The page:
Vancouver Opera celebrates golden anniversary

Published on Wed, Nov 18, 2009 by Margot Griffiths

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The coming year marks Vancouver Opera’s golden anniversary! At a time when some opera houses are closing their doors, the VO is celebrating 50 years of outstanding success.

Under the dynamic leadership of James Wright, the Vancouver Opera has operated in the black for the last 10 years, and has much to celebrate in the 2009-2010 season.

In his own words, Jim is “looking at our golden anniversary season and beyond with excitement, confidence and pride. We’ll salute the company’s future . . . and pay tribute to the illustrious past.”

Opera is an intriguing art, combining visual drama with some of the most beautiful music ever written. And for all its theatrical majesty and musical heights, opera is fully accessible to everyone.

You don’t have to recognize a tenor’s high C to be transported by the sheer glory of the music. And there may be
that magical “aha” moment, when you do recognize a famous aria – a melody woven into the fabric of your unconscious.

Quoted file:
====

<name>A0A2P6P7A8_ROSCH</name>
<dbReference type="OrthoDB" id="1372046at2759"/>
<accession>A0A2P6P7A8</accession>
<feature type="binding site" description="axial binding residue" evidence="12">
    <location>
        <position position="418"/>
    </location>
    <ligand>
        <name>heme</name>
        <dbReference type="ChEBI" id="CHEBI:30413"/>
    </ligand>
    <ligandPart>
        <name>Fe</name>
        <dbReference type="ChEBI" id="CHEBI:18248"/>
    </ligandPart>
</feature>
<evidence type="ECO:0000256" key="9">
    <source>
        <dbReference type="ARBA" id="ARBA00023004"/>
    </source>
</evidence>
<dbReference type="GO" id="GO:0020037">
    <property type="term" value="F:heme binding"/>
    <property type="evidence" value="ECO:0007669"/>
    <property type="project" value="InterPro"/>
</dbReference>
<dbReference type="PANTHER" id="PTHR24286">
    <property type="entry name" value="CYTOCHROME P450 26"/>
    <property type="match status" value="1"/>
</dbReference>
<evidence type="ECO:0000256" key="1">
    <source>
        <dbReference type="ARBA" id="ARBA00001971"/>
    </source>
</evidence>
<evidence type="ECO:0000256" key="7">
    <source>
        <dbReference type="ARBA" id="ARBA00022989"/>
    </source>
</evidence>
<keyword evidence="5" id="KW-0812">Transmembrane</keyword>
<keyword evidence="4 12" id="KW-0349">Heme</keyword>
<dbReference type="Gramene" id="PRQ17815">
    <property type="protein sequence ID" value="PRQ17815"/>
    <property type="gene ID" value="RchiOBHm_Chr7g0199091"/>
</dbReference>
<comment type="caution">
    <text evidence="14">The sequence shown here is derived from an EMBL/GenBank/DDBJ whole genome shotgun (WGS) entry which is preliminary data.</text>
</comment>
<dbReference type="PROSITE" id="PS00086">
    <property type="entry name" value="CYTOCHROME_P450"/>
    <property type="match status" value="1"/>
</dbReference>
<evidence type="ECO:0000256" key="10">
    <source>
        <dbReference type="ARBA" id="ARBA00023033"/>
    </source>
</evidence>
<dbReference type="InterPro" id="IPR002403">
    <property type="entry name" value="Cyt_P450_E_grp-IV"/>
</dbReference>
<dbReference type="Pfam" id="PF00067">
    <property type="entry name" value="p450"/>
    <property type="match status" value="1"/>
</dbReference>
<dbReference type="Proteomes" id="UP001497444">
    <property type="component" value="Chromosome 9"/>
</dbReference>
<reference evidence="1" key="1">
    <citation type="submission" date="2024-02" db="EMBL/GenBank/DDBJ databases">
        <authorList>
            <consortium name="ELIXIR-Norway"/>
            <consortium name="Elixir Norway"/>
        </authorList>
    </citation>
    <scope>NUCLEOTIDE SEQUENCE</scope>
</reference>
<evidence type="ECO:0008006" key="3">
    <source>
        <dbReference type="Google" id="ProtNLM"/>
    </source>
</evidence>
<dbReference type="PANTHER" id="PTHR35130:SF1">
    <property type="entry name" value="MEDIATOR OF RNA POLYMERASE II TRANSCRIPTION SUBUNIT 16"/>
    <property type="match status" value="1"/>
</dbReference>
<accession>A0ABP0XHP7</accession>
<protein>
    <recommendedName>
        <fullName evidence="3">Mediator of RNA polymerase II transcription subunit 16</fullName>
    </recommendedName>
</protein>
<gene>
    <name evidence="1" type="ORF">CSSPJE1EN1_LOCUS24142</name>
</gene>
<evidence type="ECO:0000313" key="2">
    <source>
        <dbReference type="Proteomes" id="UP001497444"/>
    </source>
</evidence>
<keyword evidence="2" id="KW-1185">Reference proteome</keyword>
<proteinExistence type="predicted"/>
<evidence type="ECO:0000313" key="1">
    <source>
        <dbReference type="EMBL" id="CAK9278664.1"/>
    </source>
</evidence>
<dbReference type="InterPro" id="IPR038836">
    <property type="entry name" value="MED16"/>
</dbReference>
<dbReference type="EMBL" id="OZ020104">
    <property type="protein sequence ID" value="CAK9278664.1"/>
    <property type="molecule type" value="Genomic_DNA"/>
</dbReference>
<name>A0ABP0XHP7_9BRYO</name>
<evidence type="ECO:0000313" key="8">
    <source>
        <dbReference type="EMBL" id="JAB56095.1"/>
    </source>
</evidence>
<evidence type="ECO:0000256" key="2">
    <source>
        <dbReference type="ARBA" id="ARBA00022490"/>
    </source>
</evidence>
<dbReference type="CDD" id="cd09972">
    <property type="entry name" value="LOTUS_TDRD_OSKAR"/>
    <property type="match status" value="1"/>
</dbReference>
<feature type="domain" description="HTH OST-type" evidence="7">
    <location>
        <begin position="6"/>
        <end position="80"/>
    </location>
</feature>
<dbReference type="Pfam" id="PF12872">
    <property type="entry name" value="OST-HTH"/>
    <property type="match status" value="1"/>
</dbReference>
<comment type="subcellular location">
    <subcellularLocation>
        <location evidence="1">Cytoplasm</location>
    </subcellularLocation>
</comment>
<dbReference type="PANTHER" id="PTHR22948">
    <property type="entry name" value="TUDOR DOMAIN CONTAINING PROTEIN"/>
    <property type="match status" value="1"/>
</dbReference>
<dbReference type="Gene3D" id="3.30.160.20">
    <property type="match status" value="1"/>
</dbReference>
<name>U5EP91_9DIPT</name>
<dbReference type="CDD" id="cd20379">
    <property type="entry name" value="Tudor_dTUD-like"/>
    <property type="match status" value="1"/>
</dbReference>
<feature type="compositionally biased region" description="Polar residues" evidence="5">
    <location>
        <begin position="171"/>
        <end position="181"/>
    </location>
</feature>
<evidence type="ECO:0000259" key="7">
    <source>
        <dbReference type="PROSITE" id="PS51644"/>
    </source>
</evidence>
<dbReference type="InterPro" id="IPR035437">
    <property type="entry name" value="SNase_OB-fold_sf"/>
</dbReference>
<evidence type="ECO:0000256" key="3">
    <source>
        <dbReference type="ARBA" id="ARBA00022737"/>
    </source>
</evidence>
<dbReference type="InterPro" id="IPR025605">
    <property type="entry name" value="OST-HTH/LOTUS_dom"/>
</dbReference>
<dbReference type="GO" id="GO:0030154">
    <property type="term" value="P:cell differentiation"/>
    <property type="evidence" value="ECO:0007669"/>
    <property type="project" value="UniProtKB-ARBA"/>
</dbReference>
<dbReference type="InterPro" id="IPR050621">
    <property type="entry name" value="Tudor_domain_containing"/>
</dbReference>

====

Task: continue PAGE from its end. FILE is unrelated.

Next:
With the inevitable flux in public opinion and theatrical tastes, why has opera endured? Quite simply, the music is sublime.

The composer dominates, with music that in some cases has stood the test of centuries, and in other cases is a more
contemporary gift. Though the music is constant, opera productions vary in staging and in costuming.

Unforgettable in my memory was Bizet’s Carmen, staged during Vancouver’s Expo ’86. When Escamillo entered stage left as a swaggering, hip-swiveling Elvis, the audience was captivated. Anything goes in opera, when anchored by a composer’s genius.

This will be a superlative season for the Vancouver Opera. It’s all here during the fiftieth year – comedy, tragedy, pathos, political commentary, brilliant productions, gorgeous sets and, of course, gifted artists. On November 5, an inaugural gala ushered in the year, featuring soprano, Liping Zhang and other international soloists.

The regular season opens in late November with Norma; Bellini’s tragic tale of a Druid priestess, forced to choose between duty and love.

This is followed in mid March by the Canadian premiere of John Adams’ Nixon in China, described by Jim Wright as, “an important work that it taking its rightful place alongside the greatest operas of the 20th century.”

Comic opera follows in April with Mozart’s Marriage of Figaro, a frothy journey of mischief and misunderstandings on the path to love.

And ending the season is the poignant Madama Butterfly; Puccini’s much loved tale of opera’s quintessential tragic heroine. During this celebratory year, I will be back in this space, taking a closer look at the four productions, all of which promise world caliber entertainment.

Though its history is long, opera is as relevant today as it was in its infancy. Sustained by emotionally vibrant music, opera is an exploration of the human experience in all its vast complexities. Don’t miss a note.
For information and tickets: or call 604-683-0222.